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Will Burger King buying Tim Hortons mean money for Canada? Wrong!

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Photo: Fernando Jorge Agüero/flickr

Big news this week that Burger King, a U.S. company, is planning to buy Tim Hortons, a Canadian one. This is another in a string of "tax inversion" deals where U.S. corporations move their corporate headquarters from the U.S. to elsewhere to avoid U.S. taxation. They don't actually change anything or move anyone outside of their accounting fairyland. Instead, they just check some different boxes on their income tax forms and "poof" -- save millions in taxes.

But the loss of U.S. taxes from BK is Canada's benefit right? Turns out, not so much. The only reason why this particular accounting trick works is because American corporations are taxed on worldwide profits, Canadian companies (and most other countries companies) are not. What that means is that American corps pay the American government taxes on all their profits no matter which country they are made in. Canadian companies only pay the Canadian government on profits made in Canada.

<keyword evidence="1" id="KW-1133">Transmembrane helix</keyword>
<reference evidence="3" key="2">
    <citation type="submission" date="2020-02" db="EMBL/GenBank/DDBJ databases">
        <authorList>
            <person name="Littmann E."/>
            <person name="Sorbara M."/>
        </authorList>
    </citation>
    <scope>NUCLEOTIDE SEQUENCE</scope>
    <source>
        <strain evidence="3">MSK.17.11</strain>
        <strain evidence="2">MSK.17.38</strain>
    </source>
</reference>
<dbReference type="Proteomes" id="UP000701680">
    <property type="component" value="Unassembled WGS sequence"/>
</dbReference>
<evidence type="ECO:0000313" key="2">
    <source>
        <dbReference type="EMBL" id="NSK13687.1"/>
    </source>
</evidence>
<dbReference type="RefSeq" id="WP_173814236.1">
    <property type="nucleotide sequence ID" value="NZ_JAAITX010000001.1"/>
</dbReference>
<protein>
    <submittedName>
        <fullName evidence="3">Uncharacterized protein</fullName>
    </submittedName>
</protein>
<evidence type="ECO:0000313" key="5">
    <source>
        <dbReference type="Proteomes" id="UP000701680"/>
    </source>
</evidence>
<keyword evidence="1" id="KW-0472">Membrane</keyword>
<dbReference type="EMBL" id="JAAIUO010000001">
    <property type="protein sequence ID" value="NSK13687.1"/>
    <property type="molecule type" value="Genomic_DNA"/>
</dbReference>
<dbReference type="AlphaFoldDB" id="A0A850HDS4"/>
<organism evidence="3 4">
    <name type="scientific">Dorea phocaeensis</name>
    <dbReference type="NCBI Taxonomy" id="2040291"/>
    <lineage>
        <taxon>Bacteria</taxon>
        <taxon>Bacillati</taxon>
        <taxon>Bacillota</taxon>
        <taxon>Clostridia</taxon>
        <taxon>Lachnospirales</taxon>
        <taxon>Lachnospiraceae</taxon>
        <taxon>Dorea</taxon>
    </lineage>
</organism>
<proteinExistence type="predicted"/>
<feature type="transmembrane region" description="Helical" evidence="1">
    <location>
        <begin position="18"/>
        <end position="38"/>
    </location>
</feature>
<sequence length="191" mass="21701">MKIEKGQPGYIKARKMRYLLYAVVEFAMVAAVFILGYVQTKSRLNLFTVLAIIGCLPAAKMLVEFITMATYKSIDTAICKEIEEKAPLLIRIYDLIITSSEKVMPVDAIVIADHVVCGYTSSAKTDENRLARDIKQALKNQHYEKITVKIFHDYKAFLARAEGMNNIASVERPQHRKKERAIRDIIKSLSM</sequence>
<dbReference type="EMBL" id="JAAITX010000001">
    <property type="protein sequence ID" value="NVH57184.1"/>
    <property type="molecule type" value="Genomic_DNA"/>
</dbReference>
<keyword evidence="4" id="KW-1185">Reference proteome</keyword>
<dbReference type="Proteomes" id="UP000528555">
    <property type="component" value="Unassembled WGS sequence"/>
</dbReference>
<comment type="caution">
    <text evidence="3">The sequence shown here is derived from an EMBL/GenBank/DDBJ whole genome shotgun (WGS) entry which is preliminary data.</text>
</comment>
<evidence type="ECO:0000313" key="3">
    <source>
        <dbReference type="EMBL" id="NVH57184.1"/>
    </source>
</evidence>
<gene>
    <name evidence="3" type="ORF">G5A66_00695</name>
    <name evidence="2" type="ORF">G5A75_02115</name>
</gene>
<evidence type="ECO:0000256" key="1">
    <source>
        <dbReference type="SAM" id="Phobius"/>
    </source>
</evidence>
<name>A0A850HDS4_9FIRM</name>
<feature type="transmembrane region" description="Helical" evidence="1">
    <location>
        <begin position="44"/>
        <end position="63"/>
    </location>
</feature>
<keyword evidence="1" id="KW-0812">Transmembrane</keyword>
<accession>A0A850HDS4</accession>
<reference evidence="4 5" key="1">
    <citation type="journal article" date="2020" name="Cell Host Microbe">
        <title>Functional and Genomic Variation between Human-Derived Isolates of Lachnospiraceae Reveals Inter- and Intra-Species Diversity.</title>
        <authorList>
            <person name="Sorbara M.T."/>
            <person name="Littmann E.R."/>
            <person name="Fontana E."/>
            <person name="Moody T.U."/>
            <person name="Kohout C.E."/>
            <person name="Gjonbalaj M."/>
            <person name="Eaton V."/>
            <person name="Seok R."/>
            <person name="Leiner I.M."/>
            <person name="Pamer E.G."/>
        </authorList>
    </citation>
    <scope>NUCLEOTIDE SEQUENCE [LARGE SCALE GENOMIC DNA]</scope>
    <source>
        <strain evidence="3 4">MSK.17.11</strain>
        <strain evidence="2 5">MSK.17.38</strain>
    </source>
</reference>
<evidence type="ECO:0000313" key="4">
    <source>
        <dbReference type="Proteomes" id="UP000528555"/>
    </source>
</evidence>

So the BK move to Canada would mean that BK will stop paying taxes on profits it makes in Kuwait to the U.S. government. However, since no Canadian company pays taxes on profits made in Kuwait in any event, Canadian governments would bring in no additional revenues. In BK's case, this would save them in the neighbourhood of $12 million a year in U.S. corporate taxes. Of course, Canada sees none of that money and essentially gains nothing from this deal.

In the end, many corporations want to pay $0 in income taxes and have the rest of us pick up the tab for health care and infrastructure that we all benefit from. "Tax inversion" is just one of the many accounting tricks that makes regular people pick up the tab for corporations that abuse tax rules or lobby governments to pay less and less every year.

David Macdonald is a senior economist with the CCPA.

Photo: Fernando Jorge Agüero/flickr

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